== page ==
The new law targeting uninsured drivers in Oklahoma took effect on November 1, 2013
When it comes to uninsured motorists, Oklahoma isn't doing so well. Despite the fact that there was already a state law that mandates basic liability insurance for all drivers, still 25% of Oklahoma motorists lack insurance coverage. This is the forth highest rate of uninsured motorists in the United States, according to the Insurance Research Council as of September 2013.
To help reduce this trend a new law (47 O.S. 7-621) is now in effect and will allow officers to take the vehicles license plate and replace it with a temporary tag. The Sheriffs office will hold the tag until the offender purchases insurance and pays all fines and fees. From the time the tag is removed until the owner buys insurance or a maximum of 10 working days, the vehicle is automatically covered with a statewide temporary insurance policy. The owner pays for the temporary insurance at the Sheriffs office when they retrieve their tag.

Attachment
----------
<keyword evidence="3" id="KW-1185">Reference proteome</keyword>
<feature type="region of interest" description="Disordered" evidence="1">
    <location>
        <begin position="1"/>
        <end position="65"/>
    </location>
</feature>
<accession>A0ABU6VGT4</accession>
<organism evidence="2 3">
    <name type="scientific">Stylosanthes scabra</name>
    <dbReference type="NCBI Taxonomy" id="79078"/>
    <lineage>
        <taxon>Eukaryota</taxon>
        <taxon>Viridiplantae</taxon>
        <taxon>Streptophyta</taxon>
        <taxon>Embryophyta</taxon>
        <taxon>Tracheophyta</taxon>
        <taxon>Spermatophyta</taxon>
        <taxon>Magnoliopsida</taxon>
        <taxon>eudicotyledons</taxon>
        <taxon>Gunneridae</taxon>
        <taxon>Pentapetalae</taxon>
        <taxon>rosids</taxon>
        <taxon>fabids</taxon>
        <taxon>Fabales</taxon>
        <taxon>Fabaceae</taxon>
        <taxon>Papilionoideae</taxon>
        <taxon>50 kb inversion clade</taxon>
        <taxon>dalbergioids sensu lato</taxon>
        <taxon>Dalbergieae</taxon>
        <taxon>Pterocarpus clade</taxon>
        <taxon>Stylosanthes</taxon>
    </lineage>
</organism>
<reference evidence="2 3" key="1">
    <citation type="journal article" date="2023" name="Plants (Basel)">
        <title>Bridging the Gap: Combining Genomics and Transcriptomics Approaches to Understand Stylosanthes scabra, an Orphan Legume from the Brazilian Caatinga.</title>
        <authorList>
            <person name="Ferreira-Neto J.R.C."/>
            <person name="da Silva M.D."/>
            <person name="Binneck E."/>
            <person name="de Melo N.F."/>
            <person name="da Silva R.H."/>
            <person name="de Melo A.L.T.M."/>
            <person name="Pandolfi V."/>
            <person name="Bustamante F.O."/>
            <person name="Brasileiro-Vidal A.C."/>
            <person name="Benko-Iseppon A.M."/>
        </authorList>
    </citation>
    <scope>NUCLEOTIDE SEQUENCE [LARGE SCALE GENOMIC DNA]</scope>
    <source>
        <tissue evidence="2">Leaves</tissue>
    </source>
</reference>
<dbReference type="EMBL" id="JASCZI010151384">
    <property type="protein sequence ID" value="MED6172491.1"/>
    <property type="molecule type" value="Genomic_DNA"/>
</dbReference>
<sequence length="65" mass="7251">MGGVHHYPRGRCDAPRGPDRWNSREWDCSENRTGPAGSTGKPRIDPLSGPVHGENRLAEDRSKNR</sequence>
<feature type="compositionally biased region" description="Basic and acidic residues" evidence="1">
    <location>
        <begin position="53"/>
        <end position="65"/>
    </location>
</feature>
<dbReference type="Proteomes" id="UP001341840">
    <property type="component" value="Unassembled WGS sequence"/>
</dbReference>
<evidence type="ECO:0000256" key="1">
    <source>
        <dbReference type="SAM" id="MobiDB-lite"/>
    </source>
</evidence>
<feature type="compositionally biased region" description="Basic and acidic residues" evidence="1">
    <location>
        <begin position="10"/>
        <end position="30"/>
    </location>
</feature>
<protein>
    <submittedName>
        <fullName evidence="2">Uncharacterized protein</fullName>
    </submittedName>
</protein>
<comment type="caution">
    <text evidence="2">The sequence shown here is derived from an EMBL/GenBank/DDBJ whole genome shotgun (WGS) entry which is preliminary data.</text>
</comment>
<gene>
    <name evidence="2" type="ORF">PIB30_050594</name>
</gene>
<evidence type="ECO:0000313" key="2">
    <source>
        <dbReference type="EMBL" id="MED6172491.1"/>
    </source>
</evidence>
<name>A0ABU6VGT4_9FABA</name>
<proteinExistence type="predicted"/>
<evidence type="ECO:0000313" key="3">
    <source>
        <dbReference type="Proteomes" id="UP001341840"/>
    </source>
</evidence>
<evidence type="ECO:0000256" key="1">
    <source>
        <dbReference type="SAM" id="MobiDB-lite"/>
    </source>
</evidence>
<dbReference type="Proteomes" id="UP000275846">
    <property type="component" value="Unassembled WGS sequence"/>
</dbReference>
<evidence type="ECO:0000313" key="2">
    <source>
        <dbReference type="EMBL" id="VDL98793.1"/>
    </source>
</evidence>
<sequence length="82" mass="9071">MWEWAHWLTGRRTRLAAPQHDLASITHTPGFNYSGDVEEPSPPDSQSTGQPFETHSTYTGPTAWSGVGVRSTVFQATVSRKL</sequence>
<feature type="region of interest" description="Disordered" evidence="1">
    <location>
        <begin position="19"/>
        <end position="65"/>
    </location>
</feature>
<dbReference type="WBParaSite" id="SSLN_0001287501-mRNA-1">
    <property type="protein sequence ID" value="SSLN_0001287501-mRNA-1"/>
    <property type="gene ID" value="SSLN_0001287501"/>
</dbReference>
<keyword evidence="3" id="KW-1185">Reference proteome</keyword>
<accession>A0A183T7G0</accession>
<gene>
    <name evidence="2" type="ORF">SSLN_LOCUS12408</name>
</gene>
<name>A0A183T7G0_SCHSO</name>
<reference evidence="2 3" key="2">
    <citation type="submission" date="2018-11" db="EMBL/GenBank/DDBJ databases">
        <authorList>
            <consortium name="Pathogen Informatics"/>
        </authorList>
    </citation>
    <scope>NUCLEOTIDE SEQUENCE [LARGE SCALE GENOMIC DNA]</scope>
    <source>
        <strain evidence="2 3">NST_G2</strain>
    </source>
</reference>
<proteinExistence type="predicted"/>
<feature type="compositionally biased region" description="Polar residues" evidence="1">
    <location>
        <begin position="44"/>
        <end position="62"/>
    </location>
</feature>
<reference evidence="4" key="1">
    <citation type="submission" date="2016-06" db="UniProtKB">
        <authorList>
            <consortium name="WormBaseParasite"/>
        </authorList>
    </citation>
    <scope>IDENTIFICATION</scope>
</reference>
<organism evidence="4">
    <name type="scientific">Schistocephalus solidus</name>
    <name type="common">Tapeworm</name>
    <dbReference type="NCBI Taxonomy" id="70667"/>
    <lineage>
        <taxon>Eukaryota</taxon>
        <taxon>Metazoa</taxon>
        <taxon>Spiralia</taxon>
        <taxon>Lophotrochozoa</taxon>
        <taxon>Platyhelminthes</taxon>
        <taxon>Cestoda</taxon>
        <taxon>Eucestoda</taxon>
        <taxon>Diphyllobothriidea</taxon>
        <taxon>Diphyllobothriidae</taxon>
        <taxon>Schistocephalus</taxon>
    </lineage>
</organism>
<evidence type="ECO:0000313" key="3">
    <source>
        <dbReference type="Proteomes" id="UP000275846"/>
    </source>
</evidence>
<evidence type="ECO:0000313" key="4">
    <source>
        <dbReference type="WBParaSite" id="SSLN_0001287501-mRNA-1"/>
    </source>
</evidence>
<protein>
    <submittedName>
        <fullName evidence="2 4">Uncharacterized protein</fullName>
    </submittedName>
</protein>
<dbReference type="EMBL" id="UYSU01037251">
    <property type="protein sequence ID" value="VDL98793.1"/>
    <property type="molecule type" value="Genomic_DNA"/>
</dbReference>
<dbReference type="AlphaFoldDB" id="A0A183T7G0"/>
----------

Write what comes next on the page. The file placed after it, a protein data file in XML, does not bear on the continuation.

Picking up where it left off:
If the owner fails to comply and allows the temporary tag to expire they are subject to an additional $750 fine or imprisonment for not more that 30 days or both; and subject to suspension of their driving privileges; and the vehicle can be impounded by having it towed & stored until proof of insurance is shown and all fines are paid.
State leaders are optimistic that this will help curb the economic hardship this creates for those involved in an accident with an uninsured driver. Louisiana enacted a similar law that greatly reduced their number of uninsured drivers, so state officials are hopeful this will do the same for Oklahoma as well.